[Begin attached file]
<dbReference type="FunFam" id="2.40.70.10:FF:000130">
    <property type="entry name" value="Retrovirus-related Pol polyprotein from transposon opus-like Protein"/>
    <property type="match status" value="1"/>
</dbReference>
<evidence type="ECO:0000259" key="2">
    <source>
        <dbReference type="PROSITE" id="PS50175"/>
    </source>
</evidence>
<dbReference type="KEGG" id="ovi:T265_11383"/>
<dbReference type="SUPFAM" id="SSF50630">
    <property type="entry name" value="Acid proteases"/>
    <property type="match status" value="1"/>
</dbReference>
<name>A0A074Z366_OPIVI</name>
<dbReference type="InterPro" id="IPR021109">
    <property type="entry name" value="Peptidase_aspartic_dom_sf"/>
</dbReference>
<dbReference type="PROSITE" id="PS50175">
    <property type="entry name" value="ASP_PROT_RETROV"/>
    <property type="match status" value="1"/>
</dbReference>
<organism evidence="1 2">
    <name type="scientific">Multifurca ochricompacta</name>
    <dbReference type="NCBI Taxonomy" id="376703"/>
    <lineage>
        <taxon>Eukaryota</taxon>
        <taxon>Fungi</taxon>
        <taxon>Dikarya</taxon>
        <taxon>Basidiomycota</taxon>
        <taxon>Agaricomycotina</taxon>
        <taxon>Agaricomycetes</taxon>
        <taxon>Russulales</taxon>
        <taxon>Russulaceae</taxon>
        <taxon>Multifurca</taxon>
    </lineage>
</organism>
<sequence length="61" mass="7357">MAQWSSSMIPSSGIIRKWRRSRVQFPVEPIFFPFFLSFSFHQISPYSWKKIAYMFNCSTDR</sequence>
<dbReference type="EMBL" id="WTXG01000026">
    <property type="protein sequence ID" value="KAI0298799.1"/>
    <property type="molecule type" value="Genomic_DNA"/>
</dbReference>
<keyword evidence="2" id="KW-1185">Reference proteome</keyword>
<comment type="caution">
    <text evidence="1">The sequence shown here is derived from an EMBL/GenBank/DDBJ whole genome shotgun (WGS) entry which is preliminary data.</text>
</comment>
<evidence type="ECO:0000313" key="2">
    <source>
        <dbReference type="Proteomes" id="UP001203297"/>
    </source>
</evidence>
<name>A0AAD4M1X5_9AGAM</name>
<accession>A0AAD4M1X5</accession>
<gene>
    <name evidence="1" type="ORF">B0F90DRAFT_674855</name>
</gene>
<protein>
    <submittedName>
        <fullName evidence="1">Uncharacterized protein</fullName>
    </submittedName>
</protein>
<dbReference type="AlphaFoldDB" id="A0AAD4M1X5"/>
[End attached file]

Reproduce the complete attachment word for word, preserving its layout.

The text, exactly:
<dbReference type="FunFam" id="2.40.70.10:FF:000130">
    <property type="entry name" value="Retrovirus-related Pol polyprotein from transposon opus-like Protein"/>
    <property type="match status" value="1"/>
</dbReference>
<evidence type="ECO:0000259" key="2">
    <source>
        <dbReference type="PROSITE" id="PS50175"/>
    </source>
</evidence>
<dbReference type="KEGG" id="ovi:T265_11383"/>
<dbReference type="SUPFAM" id="SSF50630">
    <property type="entry name" value="Acid proteases"/>
    <property type="match status" value="1"/>
</dbReference>
<name>A0A074Z366_OPIVI</name>
<dbReference type="InterPro" id="IPR021109">
    <property type="entry name" value="Peptidase_aspartic_dom_sf"/>
</dbReference>
<dbReference type="PROSITE" id="PS50175">
    <property type="entry name" value="ASP_PROT_RETROV"/>
    <property type="match status" value="1"/>
</dbReference>
<organism evidence="1 2">
    <name type="scientific">Multifurca ochricompacta</name>
    <dbReference type="NCBI Taxonomy" id="376703"/>
    <lineage>
        <taxon>Eukaryota</taxon>
        <taxon>Fungi</taxon>
        <taxon>Dikarya</taxon>
        <taxon>Basidiomycota</taxon>
        <taxon>Agaricomycotina</taxon>
        <taxon>Agaricomycetes</taxon>
        <taxon>Russulales</taxon>
        <taxon>Russulaceae</taxon>
        <taxon>Multifurca</taxon>
    </lineage>
</organism>
<sequence length="61" mass="7357">MAQWSSSMIPSSGIIRKWRRSRVQFPVEPIFFPFFLSFSFHQISPYSWKKIAYMFNCSTDR</sequence>
<dbReference type="EMBL" id="WTXG01000026">
    <property type="protein sequence ID" value="KAI0298799.1"/>
    <property type="molecule type" value="Genomic_DNA"/>
</dbReference>
<keyword evidence="2" id="KW-1185">Reference proteome</keyword>
<comment type="caution">
    <text evidence="1">The sequence shown here is derived from an EMBL/GenBank/DDBJ whole genome shotgun (WGS) entry which is preliminary data.</text>
</comment>
<evidence type="ECO:0000313" key="2">
    <source>
        <dbReference type="Proteomes" id="UP001203297"/>
    </source>
</evidence>
<name>A0AAD4M1X5_9AGAM</name>
<accession>A0AAD4M1X5</accession>
<gene>
    <name evidence="1" type="ORF">B0F90DRAFT_674855</name>
</gene>
<protein>
    <submittedName>
        <fullName evidence="1">Uncharacterized protein</fullName>
    </submittedName>
</protein>
<dbReference type="AlphaFoldDB" id="A0AAD4M1X5"/>